Tim Challies recently posted on Plagiarism in the Pulpit. It's a great post...a must-read for pastors today.
This post makes me thankful for two influences in my life that have made plagiarism a very odd and uncomfortable thing for me. I have many sin problems in my life. And I wish that I would feel about them as I do about plagiarism. For when the mere thought of copying someone else's sermon or using their material, thoughts, concepts, words, phrases, or illustrations without attributing these things to them, I feel wierd and strange inside. It feels like I'm wearing women's shoes. Better yet, it feels like there's a rock jostling around inside the women's shoes I'm wearing. That said, it bears repeating that I wish my heart experienced the same sort of thing when it comes to the other sins I struggle with. Oh, that they would all become as uncomfortable an act as plagiarism.
The first thing I'm thankful for is the training in the study of the Word I received in my undergrad and graduate training. I attended Luther Rice Seminary and Bible College for my undergrad work and had an insatiable and unsatisfied appetite for the things of God through the study of the Word. I also attended The Master's Seminary for my grad work, and there was taught the fulness of interpretation and exegesis through men whose lives were saturated with the glory of God.
I never heard a plagiarized sermon when I sat under the preaching and teaching of John MacArthur. I never heard anything of the sort when I sat under the teaching of my fellowship group pastors: Wayne Mack, Jim Pile, and John Street. These men were very apparently saturated with God's glory. When the glory of God saturates you, you ooze and leak glory. Glory cannot be plagiarized. It's counterfeit is so easily recognizable that it is almost nauseating. There is no substitute for a man whose heart is filled to capacity and even overflowing with a real, genuine, life-altering, personal encounter with God in the person of Jesus Christ through the pages of the Scriptures.
The second thing I'm thankful for is the gospel-centered emphasis of Sovereign Grace Ministries, the fellowship of churches to which I currently belong. I have yet to hear a plagiarized sermon in this fellowship - either in my local church or in any other SGM church. I've listened to over a hundred sermons from men in this fellowship of churches. And they are all sermons preached by men who are affected by the gospel to the core of their being. The gospel is a breathing message embodied in the person of Jesus Christ who truly and actually lives inside of them, acting and thinking through them...preaching and teaching through them. The gospel is not a shallow wading pool for these men. When they preach, they generally appear as if their mouths have just broken the surface of the water and they are gasping for breath after being held in the deep end for too long. That's the way a preacher ought to preach, because that's the way a preacher ought to study the Word.
This seems a reasonable place in the post to talk about how I've never done that before. But I'm praying I'd be as disgusted by pride as I am by plagiarism. I will just say, however, that there is no substitute for drowning in Jesus and gasping for air in front of a congregation. The exhilaration that preachers are looking for in preaching someone else's sermons and getting an earth-shattering congregational response doesn't come by such means. True exhilaration is the kind you don't look for when you preach anyway, because it's not about fulfilling my adrenaline rush in public with the Bible. It does in fact come, however, as a very natural result of spending time in the midst of the glory cloud in the tabernacle (in Exodus and Leviticus), or in the midst of the glory cloud on top of Mt. Sinai with the Law, or standing in the midst of God's glory with Ezekiel, or gazing with no UV-blockers at the glory of God with Isaiah or the transfigured Jesus on the Mt. of Olives with Peter, James, and John.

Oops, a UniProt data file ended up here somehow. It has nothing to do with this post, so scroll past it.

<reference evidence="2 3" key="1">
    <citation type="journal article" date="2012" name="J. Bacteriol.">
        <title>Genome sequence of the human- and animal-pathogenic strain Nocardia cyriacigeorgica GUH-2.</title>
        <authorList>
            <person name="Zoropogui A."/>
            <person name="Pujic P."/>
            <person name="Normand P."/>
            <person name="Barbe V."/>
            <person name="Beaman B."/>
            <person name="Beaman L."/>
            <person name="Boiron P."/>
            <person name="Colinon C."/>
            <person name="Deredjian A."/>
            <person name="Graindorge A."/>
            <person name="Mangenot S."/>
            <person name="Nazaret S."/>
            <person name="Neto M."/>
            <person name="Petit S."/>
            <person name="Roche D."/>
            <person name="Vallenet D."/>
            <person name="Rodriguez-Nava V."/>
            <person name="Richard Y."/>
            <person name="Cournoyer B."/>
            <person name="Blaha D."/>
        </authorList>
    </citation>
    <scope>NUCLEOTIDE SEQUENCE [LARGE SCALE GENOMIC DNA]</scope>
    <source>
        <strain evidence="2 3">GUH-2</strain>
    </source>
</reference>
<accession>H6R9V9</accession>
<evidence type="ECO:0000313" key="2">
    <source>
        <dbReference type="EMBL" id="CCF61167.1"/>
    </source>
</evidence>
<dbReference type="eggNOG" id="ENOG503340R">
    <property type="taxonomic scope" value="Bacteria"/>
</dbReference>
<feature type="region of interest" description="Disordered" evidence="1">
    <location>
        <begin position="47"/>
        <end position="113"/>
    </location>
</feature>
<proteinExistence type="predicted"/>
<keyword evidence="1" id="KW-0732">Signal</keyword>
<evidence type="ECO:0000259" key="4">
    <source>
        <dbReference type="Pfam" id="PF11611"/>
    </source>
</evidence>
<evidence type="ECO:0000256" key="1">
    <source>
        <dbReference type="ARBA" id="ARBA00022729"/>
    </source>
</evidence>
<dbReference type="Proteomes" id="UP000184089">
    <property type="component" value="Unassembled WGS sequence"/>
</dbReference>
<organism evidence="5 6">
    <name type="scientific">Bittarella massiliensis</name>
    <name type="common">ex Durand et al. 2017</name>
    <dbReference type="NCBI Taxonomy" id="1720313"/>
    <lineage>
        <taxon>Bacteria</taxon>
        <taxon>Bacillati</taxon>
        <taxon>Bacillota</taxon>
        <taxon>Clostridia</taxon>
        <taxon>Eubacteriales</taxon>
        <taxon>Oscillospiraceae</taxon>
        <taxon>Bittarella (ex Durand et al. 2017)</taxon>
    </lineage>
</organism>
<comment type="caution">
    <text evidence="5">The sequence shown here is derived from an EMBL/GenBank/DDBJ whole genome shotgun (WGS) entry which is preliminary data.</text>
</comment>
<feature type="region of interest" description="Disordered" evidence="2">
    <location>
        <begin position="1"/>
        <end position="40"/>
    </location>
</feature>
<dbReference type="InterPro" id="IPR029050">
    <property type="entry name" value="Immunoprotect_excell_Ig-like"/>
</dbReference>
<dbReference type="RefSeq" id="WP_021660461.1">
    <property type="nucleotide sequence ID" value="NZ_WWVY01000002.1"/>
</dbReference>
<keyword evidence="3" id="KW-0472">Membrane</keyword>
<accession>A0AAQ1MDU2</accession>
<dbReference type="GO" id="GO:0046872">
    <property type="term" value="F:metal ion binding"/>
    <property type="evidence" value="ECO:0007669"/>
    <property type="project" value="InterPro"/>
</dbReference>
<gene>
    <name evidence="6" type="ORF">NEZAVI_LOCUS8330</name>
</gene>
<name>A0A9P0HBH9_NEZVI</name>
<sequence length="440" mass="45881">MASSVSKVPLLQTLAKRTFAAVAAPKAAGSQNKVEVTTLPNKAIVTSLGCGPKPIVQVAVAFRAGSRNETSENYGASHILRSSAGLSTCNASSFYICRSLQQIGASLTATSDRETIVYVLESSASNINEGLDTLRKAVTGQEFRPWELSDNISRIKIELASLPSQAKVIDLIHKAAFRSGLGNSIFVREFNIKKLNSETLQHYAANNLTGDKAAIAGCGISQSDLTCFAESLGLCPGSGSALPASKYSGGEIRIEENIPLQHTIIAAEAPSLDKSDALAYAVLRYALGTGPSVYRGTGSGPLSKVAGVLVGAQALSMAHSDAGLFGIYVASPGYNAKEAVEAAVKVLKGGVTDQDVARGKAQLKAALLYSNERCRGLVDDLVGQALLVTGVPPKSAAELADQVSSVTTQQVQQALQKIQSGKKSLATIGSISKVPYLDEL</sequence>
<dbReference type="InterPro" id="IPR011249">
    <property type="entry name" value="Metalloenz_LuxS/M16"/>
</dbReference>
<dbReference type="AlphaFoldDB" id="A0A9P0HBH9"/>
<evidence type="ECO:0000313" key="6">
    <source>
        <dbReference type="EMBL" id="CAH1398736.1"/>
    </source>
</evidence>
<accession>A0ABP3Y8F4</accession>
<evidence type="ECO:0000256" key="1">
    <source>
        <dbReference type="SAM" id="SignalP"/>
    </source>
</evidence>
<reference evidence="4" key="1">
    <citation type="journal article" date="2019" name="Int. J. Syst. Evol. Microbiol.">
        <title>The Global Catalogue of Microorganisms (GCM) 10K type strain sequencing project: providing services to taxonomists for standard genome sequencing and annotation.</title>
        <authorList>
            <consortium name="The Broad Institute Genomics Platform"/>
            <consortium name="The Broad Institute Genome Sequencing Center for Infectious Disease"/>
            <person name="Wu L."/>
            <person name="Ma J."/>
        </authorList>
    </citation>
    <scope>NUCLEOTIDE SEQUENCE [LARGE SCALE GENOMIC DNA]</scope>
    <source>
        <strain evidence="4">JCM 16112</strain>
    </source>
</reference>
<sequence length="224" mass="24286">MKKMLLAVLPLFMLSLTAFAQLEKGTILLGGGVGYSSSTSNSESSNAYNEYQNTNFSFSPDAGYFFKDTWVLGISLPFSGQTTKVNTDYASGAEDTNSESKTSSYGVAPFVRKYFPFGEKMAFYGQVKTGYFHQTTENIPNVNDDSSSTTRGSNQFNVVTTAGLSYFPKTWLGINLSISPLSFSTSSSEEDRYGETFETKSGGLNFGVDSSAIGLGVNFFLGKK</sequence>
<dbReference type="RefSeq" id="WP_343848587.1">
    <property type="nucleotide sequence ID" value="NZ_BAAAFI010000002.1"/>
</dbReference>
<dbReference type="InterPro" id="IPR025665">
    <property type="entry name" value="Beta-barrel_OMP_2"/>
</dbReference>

When the gospel becomes shallow, plagiarism becomes accepted. When the gospel becomes but a puddle, plagiarism becomes normal. If need be, pastors must take a break, get away for a while...perhaps a month or two...none of this weekend or business week stuff. They must take a sabbatical. And it should not be spent on writing anything! For their thoughts are not their own, and they do not flow out of a gospel-saturated heart. They must labor to be drowned in the depth of Jesus' love at the cross and the power of God upon Him at the empty tomb. And they should not come back to their pastoral office until this has happened, and until a plan is put in place so that they are not just able, but are held accountable and are in fact pressed into a pattern of purposeful drowning every week before they open their mouths to their people.
There is grace for change. Before we were rescued by the Savior, we were all plagiarists...repeating the filth of the devil in our thoughts, words, and actions. After the cross, we are still plagiarists...displaying the glories of God in the cross of Christ which we can only struggle to humanly communicate. The difference is the motivation and method of communication. If we are motivated to talk to others from the words of others in a way that makes it look like we've never looked at the sermons of others, we are motivated by pride...nothing more and nothing less. But if we are motivated to talk to others from the words of God in a way that clearly communicates that even the things God has shown us in our study is not from us, then we are motivated by humility. Our method of preaching then will flow from such a heart of humility, not showy, not too flowery, not with eloquence of words or persuasive speech...but of power and conviction of the Holy Spirit.
May the Lord return His preachers to drown in the trough of His glories.